East West Street, Philippe Sands

The shared humanity that binds us has had a few moments when all hope seems lost. Humanities ability to be inhumane is well documented; none more so than the Nazi era. There is no series of events that have shaped every aspect of culture for so many. It still lingers through art, literature and film. And here Sands passionately and elegantly with how the people and their actions of Nazi Germany helped shape international human rights, international treaties on genocide and set precedents for laws protecting the individual from the state and groups from other groups. The only good thing coming from the close to 20 year period of Nazi influence over Europe? Perhaps.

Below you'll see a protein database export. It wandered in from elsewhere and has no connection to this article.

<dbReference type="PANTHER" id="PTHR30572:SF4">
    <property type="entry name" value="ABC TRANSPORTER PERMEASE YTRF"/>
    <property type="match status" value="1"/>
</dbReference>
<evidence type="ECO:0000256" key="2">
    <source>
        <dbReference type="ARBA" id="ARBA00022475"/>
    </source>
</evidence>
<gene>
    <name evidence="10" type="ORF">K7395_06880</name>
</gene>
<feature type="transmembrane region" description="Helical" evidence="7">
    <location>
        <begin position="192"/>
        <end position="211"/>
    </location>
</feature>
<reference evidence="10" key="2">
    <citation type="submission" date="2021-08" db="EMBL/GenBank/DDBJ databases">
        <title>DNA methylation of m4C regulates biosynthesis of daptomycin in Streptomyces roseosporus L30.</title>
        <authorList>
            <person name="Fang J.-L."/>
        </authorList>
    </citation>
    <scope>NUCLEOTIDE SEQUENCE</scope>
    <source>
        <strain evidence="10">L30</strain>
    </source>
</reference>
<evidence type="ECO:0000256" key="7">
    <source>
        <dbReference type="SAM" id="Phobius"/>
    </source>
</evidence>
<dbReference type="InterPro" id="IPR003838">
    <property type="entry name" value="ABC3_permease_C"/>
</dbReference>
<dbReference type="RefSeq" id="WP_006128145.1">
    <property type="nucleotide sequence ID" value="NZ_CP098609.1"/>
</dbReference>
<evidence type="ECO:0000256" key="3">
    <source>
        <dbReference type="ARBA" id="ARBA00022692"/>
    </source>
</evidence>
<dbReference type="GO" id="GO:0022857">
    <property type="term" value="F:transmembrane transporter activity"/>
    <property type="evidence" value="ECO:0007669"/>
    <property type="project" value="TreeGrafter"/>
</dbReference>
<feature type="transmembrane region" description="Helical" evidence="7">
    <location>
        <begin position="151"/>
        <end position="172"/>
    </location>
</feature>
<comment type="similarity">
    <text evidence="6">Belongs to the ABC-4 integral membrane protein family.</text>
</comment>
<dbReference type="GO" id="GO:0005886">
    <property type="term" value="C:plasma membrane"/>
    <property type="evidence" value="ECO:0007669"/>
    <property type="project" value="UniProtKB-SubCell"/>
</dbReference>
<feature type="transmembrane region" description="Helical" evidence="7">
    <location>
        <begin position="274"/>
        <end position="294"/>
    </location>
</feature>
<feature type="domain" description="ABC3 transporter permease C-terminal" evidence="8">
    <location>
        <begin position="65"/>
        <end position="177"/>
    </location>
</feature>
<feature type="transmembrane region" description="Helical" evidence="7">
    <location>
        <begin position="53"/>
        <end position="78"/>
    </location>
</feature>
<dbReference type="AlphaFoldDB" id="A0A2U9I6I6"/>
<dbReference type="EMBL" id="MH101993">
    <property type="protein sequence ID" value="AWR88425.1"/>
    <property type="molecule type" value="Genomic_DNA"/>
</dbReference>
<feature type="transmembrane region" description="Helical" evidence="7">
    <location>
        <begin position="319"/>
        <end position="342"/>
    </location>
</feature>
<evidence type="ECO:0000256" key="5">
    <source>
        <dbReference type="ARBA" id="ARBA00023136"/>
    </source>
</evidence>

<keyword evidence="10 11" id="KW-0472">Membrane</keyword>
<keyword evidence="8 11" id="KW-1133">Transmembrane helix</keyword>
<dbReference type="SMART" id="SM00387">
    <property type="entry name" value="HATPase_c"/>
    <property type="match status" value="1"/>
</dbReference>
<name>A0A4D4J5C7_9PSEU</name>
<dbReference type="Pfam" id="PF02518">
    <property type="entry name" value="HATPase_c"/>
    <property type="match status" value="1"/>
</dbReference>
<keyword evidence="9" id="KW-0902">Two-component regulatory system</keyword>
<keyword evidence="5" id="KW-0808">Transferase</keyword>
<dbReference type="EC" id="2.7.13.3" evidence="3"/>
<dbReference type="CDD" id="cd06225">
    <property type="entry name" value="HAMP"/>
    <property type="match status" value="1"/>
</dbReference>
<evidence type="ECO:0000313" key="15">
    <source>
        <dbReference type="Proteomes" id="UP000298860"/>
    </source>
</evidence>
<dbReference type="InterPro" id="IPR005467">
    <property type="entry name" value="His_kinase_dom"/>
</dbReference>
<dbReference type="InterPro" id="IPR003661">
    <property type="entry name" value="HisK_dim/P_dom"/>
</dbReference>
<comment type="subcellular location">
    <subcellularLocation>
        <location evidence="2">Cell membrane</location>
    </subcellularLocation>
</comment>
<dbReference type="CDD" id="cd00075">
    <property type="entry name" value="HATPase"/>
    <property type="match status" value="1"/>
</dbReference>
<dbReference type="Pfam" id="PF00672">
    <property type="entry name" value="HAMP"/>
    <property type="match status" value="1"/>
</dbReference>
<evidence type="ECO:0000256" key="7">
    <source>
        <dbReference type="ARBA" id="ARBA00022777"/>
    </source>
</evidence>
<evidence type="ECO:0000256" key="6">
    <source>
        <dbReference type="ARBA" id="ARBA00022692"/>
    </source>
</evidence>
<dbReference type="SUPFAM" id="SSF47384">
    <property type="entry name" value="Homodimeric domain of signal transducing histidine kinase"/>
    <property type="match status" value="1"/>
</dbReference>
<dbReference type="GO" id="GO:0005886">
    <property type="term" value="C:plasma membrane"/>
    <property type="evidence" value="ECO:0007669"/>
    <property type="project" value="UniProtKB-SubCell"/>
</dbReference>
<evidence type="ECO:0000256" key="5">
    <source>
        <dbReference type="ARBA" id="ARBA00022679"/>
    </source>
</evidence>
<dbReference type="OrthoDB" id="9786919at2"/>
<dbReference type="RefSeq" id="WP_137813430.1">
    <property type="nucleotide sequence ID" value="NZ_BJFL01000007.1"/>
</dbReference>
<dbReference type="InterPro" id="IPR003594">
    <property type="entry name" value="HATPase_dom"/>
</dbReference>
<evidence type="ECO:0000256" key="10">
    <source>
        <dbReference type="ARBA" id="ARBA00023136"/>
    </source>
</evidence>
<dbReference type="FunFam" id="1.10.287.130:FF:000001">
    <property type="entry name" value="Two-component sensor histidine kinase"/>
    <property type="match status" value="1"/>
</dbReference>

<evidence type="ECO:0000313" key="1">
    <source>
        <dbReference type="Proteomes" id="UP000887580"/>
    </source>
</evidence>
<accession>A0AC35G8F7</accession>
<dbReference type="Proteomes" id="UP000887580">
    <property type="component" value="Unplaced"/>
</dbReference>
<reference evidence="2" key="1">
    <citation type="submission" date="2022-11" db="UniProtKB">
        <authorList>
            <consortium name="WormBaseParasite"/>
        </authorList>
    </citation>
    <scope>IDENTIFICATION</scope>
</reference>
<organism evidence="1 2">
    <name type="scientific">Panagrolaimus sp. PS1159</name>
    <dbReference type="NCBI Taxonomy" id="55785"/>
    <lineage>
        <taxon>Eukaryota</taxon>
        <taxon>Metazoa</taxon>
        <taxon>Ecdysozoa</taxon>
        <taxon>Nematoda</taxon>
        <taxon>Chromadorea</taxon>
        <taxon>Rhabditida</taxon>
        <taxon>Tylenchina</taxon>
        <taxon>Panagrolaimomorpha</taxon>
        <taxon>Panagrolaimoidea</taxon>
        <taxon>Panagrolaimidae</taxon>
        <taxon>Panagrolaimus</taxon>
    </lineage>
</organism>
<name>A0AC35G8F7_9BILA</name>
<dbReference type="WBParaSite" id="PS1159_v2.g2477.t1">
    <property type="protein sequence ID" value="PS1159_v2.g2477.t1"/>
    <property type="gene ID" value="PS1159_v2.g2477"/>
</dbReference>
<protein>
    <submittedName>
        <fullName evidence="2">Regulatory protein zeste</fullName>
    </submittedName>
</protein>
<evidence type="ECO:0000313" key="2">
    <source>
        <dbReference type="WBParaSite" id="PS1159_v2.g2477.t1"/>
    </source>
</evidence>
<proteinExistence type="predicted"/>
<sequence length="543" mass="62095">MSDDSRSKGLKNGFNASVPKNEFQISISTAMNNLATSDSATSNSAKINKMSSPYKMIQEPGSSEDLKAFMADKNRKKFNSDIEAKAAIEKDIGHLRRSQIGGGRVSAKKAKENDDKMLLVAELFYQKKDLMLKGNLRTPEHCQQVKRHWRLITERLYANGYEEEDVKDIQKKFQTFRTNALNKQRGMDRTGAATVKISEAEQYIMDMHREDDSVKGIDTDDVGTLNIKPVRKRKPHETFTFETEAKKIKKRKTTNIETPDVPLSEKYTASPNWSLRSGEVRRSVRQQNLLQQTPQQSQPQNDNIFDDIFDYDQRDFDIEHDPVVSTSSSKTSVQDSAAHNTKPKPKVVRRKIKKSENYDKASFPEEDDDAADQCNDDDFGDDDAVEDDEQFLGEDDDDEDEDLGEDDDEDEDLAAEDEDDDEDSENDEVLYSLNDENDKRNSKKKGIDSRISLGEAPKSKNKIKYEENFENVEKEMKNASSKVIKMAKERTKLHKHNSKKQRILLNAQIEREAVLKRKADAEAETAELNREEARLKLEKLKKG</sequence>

Sands maps a personal and professional connection from Polish-German-Ukraianian-Russian city of Lviv through World War I, the Great Depression, through the early days of Hitler and the subsequent human crisis of World War II. The deeply personal connections are so well drawn showcase how we are all interconnected and if only we realised this deep connection could we prevent what was to come. 

This is deeply satisfying and sad addition to the story of  a world where Nazism was dominant. I found the legal evolution of crimes against humanity and genocide profound. There’s so much of the language that the Nazi used still being thrown around today- about refugees, about Muslims, about groups against groups. Is there another period of humanities inability to see their connections? 

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